At least 23 New Jerseyans died after Tropical Storm Ida caused deadly flooding, high winds and tornadoes on Wednesday evening, Gov. Phil Murphy said today.
“The majority of these deaths were individuals who got caught in their vehicles by flooding and were overtaken by the water,” he said at an afternoon briefing in Hillsborough.
Murphy said that New Jersey is “still very much in the midst of the impacts of Ida.”
The storm struck while many areas were still saturated from rains from Henri, leading to severe flooding in some areas of the state which won’t subside for days,” stated Murphy.
According to Murphy, 44,000 customers are still without power, down from 93,000 “at the height of the storm.”
He said New Jerseyans are looking at “days, not hours” to full restore power.
“For some residents, we know restoration may take some time. We urge everyone’s patience as crews are working as quickly and safely as possible,” he said. “Many crews couldn’t get out into the field as soon as they wanted to yesterday because the storm’s sustained flooding made it hazardous for them to do so.”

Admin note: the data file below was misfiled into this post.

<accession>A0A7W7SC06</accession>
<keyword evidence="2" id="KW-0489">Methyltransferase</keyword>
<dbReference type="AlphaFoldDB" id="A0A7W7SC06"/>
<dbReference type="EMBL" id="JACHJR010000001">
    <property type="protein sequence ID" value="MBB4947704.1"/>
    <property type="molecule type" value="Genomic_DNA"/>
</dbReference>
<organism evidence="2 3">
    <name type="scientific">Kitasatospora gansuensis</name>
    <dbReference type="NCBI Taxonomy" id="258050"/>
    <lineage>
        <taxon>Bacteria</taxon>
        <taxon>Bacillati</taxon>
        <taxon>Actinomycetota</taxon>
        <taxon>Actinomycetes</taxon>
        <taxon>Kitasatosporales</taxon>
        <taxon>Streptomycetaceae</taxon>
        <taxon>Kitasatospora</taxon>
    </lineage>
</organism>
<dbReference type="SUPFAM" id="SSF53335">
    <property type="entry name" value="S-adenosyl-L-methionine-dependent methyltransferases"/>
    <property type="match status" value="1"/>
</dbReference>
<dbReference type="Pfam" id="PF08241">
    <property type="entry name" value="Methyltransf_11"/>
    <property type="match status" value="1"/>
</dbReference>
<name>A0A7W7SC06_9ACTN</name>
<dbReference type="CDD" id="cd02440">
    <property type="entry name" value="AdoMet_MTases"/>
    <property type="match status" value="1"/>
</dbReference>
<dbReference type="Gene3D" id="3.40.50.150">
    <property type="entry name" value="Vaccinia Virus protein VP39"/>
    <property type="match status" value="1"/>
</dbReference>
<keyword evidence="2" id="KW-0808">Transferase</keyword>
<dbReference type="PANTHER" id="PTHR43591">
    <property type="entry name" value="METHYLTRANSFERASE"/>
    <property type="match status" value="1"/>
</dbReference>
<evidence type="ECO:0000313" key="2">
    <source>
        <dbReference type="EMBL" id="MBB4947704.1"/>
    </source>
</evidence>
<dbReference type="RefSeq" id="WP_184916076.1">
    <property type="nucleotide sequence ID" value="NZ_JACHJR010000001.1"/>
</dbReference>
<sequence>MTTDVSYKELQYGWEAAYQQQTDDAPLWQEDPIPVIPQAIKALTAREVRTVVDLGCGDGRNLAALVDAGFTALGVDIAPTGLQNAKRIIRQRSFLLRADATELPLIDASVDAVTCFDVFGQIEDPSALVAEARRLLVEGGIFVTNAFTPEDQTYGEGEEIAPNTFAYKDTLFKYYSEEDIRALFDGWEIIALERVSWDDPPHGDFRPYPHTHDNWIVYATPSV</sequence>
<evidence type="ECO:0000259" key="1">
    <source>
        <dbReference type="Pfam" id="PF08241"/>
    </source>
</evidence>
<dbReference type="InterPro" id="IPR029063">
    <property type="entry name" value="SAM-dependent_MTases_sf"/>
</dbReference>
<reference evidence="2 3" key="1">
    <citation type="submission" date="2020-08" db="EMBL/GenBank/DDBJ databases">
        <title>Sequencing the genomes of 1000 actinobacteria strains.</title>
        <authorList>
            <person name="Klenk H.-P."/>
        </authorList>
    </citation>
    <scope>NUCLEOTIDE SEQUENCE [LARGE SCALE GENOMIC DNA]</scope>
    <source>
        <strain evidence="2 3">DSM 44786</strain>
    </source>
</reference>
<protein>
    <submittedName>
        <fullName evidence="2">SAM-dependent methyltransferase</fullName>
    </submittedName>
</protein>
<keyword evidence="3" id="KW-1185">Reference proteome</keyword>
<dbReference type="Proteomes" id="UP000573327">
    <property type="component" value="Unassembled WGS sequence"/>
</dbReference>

Murphy, who declared a State of Emergency last night, said he spoke with President Joe Biden this morning and has received offers of assistance from the Federal Emergency Management Agency.
“Our homeowners, towns, and businesses will need a great deal of support in the wake of this storm and we will work tirelessly with our federal partners to meet that need,” said Murphy.
Murphy warned New Jersey residents to
New Jersey Transit is still working to clear tracks and restore rail services to a full schedule.
Murphy was joined at the Hillsborough briefing by Assembly Speaker Craig Coughlin, Rep. Tom Malinowski (D-Ringoes), Assemblymen Roy Freiman (D-Hillsborough) and Andrew Zwicker (D-South Brunswick).
Coughlin praised first responder and emergency workers.
“We don’t know how many lives you save, but my guess is it’s far more than the 23 who we lost, so thank you to all of them,” Coughlin said. “Keep up the good work to all of the people of New Jersey.
Malinowski said the threat of Ida is not yet over.
“The floodwaters are receding here, but for our river towns … are bracing for the Delaware River actually continuing to rise, Malinowski said. “It’s going to crest tonight — at I’ve heard., nine or ten PM, so we’re not yet at the recovery phase. We’re still dealing with. A very, very serious situation for some of our fellow New Jerseyans.”
Earlier today, Murphy, Senate President Steve Sweeney, and Rep. Donald Norcross (D-Camden) toured the Mullica Hill section of Harrison Township, which was hit by a tornado last night.